All black feathered birds are susceptible to purple sheen and/or barring with the Brown Red seemingly more affected by this defect than other varieties of Modern Games with black feathers. The condition isn’t totally dependent upon heredity. This condition can be attributed to improper molt or diet among other things.



April 26 – Entries close for Valley Fanciers Spring Show

May 1 – Entries close for P.E.I. Spring Show

May 1 – NEXT MEETING (Atlantic Vet College, 7:30). Use main entrance.

May 6 – Valley Fanciers Spring Show (Windsor, NS)

May 20 – 32nd Annual P.E.I. Spring Show (Borden-Carleton)

June 4 – Greater Moncton Fur & Feather Club Buy-Sell-Trade Day (Petitcodiac, NB)

July 28 – Northumberland Fisheries Festival Poultry Show (Murray River)

July 29 – Crapaud Exhibition (Crapaud)

August 13-16 – P.E.I. Provincial Exhibition Poultry Show (Charlottetown)

August 25-27 – P.E.I. Plowing Match & Agricultural Fair (Dundas)

September 1-2 – Egmont Bay-Mont Carmel Exhibition (Abram’s Village)

September 10 – Eastern Kings Exhibition (Souris)

September 23-24 – New Brunswick Fall Show (Petitcodiac)

October 14-15 – Nova Scotia Fall Classic (Middle Musquodoboit)

November 12 – 88th Royal Agricultural Winter Fair Poultry Show (Toronto)

-CLUB ITEMS FOR SALE: T-shirts – $13.00 and Crests – $4.00. Contact the secretary for items.

-There are still some Spring Show awards needing sponsors. They are $20 each. If interested in donating funds for awards, please contact the secretary.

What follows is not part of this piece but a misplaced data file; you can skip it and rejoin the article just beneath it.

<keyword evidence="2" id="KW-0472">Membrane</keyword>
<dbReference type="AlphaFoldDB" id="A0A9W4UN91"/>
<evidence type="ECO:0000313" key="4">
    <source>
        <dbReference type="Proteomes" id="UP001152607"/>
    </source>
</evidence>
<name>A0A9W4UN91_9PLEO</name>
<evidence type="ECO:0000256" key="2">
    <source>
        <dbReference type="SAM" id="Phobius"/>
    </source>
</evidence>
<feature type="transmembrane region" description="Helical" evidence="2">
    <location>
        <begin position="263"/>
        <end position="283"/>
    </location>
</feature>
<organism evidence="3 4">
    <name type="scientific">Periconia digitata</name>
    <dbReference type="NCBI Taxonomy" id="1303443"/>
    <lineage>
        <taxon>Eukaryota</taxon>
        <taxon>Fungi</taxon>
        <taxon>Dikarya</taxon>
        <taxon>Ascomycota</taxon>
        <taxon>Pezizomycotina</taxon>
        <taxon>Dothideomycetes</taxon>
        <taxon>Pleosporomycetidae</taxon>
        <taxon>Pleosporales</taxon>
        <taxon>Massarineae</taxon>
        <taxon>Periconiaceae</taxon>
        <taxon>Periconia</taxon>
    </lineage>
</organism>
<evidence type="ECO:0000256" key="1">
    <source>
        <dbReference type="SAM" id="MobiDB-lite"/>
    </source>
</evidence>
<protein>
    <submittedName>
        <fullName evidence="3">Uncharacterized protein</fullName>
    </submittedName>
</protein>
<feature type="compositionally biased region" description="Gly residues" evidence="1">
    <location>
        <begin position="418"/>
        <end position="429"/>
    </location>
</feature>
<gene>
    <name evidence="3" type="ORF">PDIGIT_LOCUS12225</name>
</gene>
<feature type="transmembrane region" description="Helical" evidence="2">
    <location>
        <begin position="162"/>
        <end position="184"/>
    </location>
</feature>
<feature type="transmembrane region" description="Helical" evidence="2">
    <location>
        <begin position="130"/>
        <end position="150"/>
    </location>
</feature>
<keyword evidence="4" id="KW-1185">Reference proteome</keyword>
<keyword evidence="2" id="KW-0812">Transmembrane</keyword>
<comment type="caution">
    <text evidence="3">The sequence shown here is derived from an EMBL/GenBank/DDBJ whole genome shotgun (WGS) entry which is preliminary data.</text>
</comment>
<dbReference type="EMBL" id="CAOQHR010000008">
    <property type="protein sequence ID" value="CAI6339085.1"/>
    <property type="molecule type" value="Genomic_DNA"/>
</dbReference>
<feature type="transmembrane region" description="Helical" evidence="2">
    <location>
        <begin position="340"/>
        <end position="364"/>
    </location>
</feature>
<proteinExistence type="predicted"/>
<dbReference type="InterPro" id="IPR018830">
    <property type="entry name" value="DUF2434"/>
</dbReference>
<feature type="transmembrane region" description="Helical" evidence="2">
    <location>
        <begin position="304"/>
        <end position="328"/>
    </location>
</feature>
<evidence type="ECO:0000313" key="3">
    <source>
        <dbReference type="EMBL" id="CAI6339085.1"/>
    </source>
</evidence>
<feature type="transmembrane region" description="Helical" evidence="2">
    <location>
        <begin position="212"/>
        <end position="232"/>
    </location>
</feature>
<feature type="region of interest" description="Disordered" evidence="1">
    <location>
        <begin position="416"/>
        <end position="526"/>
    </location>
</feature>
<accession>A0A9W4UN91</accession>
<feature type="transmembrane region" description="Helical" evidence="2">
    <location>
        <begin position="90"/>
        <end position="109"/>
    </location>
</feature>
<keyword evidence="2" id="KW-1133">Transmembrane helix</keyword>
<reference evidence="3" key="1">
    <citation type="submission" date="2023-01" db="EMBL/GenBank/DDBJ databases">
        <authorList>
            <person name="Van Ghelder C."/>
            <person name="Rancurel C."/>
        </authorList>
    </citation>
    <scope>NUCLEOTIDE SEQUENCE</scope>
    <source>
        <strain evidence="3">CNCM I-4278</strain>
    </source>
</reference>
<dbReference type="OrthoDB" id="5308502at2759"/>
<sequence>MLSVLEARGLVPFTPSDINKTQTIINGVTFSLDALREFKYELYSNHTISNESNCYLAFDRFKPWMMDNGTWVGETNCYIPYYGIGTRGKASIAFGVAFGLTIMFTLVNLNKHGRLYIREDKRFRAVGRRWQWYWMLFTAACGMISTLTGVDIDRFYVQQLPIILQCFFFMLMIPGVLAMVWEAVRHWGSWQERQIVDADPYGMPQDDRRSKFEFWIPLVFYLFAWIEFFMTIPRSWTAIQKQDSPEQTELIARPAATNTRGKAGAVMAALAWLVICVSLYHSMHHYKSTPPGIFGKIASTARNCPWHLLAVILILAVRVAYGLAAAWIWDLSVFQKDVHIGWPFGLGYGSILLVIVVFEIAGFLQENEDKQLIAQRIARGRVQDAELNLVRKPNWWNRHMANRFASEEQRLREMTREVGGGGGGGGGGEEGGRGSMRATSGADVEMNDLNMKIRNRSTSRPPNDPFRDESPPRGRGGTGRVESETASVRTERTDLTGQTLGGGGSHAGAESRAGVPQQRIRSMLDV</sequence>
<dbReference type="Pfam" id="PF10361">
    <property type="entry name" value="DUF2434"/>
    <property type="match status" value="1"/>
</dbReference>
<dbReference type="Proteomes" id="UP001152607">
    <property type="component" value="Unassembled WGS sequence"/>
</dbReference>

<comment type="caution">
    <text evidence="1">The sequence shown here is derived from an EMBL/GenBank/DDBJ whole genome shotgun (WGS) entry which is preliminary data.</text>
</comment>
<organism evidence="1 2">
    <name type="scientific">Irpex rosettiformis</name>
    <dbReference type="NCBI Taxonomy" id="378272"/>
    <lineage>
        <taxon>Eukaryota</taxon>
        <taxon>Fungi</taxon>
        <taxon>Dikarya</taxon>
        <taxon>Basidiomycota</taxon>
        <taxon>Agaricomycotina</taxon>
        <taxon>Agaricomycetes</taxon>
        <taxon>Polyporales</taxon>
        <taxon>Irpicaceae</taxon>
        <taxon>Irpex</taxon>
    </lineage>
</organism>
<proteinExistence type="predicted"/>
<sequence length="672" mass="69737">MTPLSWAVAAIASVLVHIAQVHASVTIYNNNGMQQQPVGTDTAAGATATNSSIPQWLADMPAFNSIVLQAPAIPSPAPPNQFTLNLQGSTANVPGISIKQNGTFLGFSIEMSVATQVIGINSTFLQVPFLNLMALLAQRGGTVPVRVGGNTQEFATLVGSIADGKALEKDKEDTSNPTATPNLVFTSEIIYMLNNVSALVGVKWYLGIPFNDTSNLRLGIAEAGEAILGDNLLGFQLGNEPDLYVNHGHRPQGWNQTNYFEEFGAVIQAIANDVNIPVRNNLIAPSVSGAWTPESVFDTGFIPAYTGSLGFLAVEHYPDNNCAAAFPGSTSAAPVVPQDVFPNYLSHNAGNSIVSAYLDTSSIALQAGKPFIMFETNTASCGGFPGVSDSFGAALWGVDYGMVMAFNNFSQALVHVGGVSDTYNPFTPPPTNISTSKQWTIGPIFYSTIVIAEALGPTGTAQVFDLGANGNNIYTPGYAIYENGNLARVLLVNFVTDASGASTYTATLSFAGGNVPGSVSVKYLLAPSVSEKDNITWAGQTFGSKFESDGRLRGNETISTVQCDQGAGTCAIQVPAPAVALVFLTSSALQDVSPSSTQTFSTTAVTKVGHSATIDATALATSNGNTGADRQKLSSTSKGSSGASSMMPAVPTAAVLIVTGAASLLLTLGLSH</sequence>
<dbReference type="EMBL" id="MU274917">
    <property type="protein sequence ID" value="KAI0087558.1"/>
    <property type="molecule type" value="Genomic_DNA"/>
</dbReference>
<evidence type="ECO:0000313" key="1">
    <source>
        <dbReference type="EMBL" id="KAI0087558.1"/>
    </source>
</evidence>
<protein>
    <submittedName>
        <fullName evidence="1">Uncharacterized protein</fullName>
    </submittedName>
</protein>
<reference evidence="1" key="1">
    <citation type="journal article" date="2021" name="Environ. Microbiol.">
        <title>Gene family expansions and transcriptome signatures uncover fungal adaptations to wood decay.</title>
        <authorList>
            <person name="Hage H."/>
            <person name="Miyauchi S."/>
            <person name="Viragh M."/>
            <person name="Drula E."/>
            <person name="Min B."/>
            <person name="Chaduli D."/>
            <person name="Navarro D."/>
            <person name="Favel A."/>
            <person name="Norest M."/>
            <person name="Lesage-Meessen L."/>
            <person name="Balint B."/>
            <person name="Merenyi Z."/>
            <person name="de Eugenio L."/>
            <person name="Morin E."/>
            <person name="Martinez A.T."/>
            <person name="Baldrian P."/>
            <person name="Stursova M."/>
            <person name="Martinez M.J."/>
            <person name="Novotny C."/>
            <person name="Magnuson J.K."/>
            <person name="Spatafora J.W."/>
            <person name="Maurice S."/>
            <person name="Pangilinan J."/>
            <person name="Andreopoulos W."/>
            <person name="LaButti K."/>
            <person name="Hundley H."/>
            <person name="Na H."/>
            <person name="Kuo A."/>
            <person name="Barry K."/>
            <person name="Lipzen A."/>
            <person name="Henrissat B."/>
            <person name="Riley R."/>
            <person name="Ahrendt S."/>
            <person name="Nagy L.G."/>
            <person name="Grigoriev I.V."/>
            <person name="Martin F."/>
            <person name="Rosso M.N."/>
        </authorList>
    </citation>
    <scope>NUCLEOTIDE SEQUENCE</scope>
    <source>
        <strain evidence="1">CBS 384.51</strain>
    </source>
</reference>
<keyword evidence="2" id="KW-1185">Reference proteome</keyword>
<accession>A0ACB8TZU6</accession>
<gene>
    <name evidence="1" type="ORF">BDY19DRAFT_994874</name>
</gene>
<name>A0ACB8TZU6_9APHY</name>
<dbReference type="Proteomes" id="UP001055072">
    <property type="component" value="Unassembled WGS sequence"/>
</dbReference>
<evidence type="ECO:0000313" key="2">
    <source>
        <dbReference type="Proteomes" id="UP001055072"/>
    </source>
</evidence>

-Remember that the deadline for Spring Show entries is May 1. Please have your entries in on time.

-Sympathies are extended to Gordon & Joanne Murphy and family (Lorina, her sister and brothers) on the recent passing of Joanne’s mother.

-Sympathies are extended to Chloe and Molly Loane on the recent passing of their grandfather.

Sympathies are extended to the family of Hilton Bryanton on his passing on April 9. Hilton served several terms as president of the association. 

-The Department of Agriculture is looking to go to electronic delivery of our club newsletter. Please forward your email to the editor so that this change can be made. Those without email will still be able to receive their newsletter by regular mail. PLEASE FORWARD YOUR EMAIL ASAP. Send it to:

-WELCOME BACK to the association is extended to Tiffany Jones, Kingston.



Dear PEIPPFA Members,

Many of you don’t know me. My name is Brian Court and I am the newly-elected president of the P.E.I. Purebred Poultry (Fanciers) Association. My main goal during my term as president is to grow our membership and to encourage the participation of current members. The strength of our membership is the backbone of our club. So please find the time to attend some meetings and get involved. I encourage you to bring an interested friend. I hope this spring finds you healty, happy, and hatching.




We had a great turnout for the annual meeting. It is good to see it so well attended. It was good to see some of the junior members in attendance as well.

The spring shows in Windsor and Borden-Carleton are not too far off now. Certainly a sign of what should be warmer weather.

From what I am hearing, there are good numbers of young birds being hatched. Let’s hope there are some champions among them.

Trevor MacDonald,